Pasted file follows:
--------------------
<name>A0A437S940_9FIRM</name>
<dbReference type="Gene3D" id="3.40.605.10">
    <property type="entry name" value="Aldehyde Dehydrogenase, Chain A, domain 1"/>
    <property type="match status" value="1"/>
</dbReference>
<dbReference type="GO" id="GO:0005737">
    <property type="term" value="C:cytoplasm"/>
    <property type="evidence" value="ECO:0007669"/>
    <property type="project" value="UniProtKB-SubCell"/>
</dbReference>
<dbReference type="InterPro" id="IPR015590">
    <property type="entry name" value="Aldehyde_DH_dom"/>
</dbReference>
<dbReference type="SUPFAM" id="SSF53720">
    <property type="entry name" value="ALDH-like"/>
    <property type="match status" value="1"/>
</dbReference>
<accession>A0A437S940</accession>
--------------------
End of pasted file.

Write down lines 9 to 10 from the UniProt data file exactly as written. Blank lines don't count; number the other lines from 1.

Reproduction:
    <property type="project" value="UniProtKB-SubCell"/>
</dbReference>